While neither your “traditional” or “Fusion” Chinese fare, Luckee stands alone. The best way I could possibly think to describe the food is Chinese food with the bar raised up sky high. Imagine having your favourite Chinese dishes but made with quality, fresh and local ingredients. Pair that with their delicious cocktails and you could have me for life, Luckee.
Luckee is Chef Susur Lee’s second restaurant in Toronto – the inspiration was definitely from his travels throughout Asia. The space is a high end throw back to something you would find in Asia – intricate woodwork, a glass wall kitchen where you can watch the kitchen at work, beautiful artwork and so on. But the art definitely doesn’t stop there.
We started off our meal with Watermelon and Crispy Tofu. What an interesting combination of flavours – sweet, refreshing then crunch and slightly salty from the tofu. I’ve never had anything like this, but I could eat the entire serving. This doesn’t look like it’s on the menu, but it definitely is a treat!
We then moved onto Cocktails – I chose The Calm – plum sake, Junmai sake, Yuzu juice, Belvedere vodka. It was tender, slightly sweet and extremely addictive. A beautiful cocktail both for the eyes and tastebuds. The gentle balance of flavours was perfect.
Our first dish to whet our appetite is the Soba Noodle Salad. Again, didn’t notice it on the menu online – but if you can, definitely give this one a try. Delicious flavours and filling.
Har Gow. The difference here is really in the carotene used to turn this shrimp dumpling into a vibrant dish. Same great taste you would expect from a dim sum restaurant, the shrimp is made perfect with whole chunks and cooked to a happy done. While the skin is not as translucent due to it’s orange colour, it is fresh and still ‘snaps back’.
Siu Mai – Another classic dim sum dish amplified with the addition of truffle on top. Although this ‘siu’ mai is made with chicken, I’d definitely prefer it this way. The truffle gives it a nice twist to the taste you’re used to.
Chicken Cheung Fun. I don’t know why but I thought this would be a noodle dish (I’m still slowly trying to learn some Cantonese, and clearly it’s failing me!). But I was happy to see it was not because this is one of my favourite dim sum dishes. Not that I’ve had anything specifically like this before, but I’m used to the crispy Chinese donut in rice wrap. But this is completely a different experience. It’s got tofu, chicken and had a bit of green onion and ginger sprinkled on the top. It’s soft and crunchy – and in my books, you can never go wrong with crispy, deep fried food.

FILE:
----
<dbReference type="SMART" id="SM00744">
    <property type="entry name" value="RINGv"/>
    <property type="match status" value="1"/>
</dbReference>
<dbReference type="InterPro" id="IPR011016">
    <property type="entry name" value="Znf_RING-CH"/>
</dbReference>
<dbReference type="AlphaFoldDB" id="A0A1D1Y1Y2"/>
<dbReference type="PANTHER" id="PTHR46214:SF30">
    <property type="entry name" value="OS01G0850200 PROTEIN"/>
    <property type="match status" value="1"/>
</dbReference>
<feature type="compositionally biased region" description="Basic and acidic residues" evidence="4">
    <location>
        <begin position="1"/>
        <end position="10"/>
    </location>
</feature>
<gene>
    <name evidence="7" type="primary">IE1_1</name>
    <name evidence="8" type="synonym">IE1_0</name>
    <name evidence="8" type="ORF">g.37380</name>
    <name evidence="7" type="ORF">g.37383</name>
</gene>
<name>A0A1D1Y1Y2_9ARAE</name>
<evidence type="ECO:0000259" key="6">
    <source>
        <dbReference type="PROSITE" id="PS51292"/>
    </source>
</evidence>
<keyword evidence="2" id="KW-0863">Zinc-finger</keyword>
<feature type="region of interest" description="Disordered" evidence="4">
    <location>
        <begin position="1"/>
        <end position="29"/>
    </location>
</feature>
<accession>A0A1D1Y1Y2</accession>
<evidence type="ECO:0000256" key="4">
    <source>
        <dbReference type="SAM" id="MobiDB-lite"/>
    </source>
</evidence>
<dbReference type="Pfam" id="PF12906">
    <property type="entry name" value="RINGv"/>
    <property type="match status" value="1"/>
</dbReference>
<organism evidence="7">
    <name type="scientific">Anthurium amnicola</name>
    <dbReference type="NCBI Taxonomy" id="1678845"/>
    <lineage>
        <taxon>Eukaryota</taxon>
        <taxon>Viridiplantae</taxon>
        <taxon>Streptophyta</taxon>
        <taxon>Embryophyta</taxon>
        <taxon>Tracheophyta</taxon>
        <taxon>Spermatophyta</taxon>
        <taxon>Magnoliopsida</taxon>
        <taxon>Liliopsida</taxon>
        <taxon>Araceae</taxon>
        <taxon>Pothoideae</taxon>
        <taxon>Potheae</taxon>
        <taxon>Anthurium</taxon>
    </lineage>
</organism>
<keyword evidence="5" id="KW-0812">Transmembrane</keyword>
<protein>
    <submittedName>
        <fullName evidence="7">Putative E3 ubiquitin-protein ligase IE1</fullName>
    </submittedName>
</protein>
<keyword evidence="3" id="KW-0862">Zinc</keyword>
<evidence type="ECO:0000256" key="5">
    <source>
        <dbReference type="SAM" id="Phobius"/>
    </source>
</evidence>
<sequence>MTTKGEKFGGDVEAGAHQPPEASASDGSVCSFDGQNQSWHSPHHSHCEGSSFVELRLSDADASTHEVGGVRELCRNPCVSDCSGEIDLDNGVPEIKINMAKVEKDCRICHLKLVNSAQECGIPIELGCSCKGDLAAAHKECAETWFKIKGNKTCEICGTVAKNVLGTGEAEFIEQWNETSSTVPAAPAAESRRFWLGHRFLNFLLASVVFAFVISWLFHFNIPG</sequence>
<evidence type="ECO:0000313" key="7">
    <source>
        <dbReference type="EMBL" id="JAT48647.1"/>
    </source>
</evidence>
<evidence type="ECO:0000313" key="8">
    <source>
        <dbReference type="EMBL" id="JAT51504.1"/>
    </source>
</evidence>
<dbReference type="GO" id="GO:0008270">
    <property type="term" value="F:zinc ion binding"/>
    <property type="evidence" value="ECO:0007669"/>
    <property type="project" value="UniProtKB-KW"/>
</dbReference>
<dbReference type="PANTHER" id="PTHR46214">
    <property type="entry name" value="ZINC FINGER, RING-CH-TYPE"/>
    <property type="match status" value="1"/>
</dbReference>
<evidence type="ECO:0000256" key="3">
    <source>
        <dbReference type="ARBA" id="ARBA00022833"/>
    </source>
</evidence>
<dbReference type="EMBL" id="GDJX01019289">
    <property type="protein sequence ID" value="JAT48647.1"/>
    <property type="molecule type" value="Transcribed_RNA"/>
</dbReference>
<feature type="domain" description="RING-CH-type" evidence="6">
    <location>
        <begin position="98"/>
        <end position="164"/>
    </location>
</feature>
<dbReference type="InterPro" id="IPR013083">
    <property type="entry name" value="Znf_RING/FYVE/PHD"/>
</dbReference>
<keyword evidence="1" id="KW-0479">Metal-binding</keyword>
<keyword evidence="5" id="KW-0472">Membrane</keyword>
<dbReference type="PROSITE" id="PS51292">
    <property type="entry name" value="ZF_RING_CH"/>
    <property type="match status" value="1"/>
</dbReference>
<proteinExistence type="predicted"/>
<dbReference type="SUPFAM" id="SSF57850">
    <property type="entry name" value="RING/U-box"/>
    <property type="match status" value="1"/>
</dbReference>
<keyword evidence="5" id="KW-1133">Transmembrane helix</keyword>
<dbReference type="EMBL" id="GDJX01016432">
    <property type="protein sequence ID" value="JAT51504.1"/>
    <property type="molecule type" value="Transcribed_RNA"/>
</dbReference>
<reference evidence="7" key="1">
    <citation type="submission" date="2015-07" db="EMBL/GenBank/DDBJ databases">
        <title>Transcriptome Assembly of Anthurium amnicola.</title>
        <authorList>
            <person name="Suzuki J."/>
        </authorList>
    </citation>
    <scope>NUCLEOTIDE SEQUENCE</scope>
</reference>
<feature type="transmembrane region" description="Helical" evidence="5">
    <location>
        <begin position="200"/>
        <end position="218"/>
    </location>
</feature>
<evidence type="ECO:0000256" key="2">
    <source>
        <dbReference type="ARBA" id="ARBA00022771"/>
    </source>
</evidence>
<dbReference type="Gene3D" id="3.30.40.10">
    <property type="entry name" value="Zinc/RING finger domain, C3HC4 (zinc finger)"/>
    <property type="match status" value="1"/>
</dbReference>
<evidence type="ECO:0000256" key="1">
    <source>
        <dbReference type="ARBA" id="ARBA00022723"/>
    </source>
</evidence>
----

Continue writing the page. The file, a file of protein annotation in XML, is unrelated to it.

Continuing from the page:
Crispy Taro & Turnip Cake. I have to say that for the most part, I never really enjoy this dish at dim sum, mostly because it’s either too crumbly or way too greasy. At Luckee’s, again it’s elevated. It holds it shape perfectly and is not greasy at all. It’s a little darker than I’m used to, but I’d much prefer this over the traditional type.
Ah, finally the mains. Yep, that was just the start of our food adventure that evening! But thankfully, all dishes are share dishes, so it wasn’t a huge task for a couple of food writers and bloggers.
Luckee Duck. Chinese pancakes, apple, cucumber, leek and cranberry relish. Again, another popular Chinese dish but served with interesting flavours – green apple was the most intriguing to me. It brought a tartness to a usually heavy dish, which cleaned the palate quite nicely and brightened it.
HK Style Steamed Sea Bass. Okay, another dish that I usually avoid at family gatherings – mostly because I hate having to pick out bones – or if it’s deboned, it’s never really cooked properly. They take those two objections out here at Luckee. It is deboned and it’s cooked so that it’s not overcooked. Mushrooms were an interesting addition to the dish.
Wok Fried Garlic Broccoli. Another popular dish in Chinese cooking! Great but definitely just a staple with nothing too crazy to write home about.
Two Way Shanghai Ham – Osmanthus honey, mustard, crispy tofu skin. I’m not really sure I’ve had anything like this anywhere else – but the concept is fairly popular, served with a steam bun – you enjoy the ham and it’s toppings in a Chinese-style “taco” shell. While innovative and had great elements of texture, I would say I preferred our other mains to this one.
Szechuan Kung Pao Shrimp with cashew nuts. I need someone to explain to me what I just ate because it felt like I just ate a piece of heaven. What a flavour explosion. It wasn’t super hot but I just felt like I was hit with a 1-2 jab. It was a pleasant shock and very welcoming, as most of our meals in Toronto didn’t really hit me as overwhelming in flavour like Luckee did.
Wok Fried Green Beans – another traditional dish in Chinese cooking. The best part was definitely the nice heat that came off of the peppers it was stir fried with.
And then dessert came.
Chocolate Sponge Roll. What I love about Chinese desserts is that they are not overly sweet like many other cultures. Don’t get me wrong, I love my sweets but sometimes it’s nice to have something that is just right. The chocolate sponge roll is the heaviest I feel on the dessert platter, being moist and slathered in chocolate.
Ginger Tart. Ginger??? I love ginger in small doses but I was very weary in trying this tart. But I was completely wrong – this tasty tart really helped clean the palate and had just a nice hint of ginger. Perfect.
Mango Pudding – I’m not going to lie, this was my favourite part of the dessert platter. Mango always does it for me.
Meringue & Berries were spread throughout the dish for a beautiful, complete look.
If you live in Toronto, or even if you’re visiting – you definitely should check out Luckee, it holds it’s own as a world class restaurant!
Please note my meal was comped, but all opinions are my own.
Check out their website here: http://luckeerestaurant.com/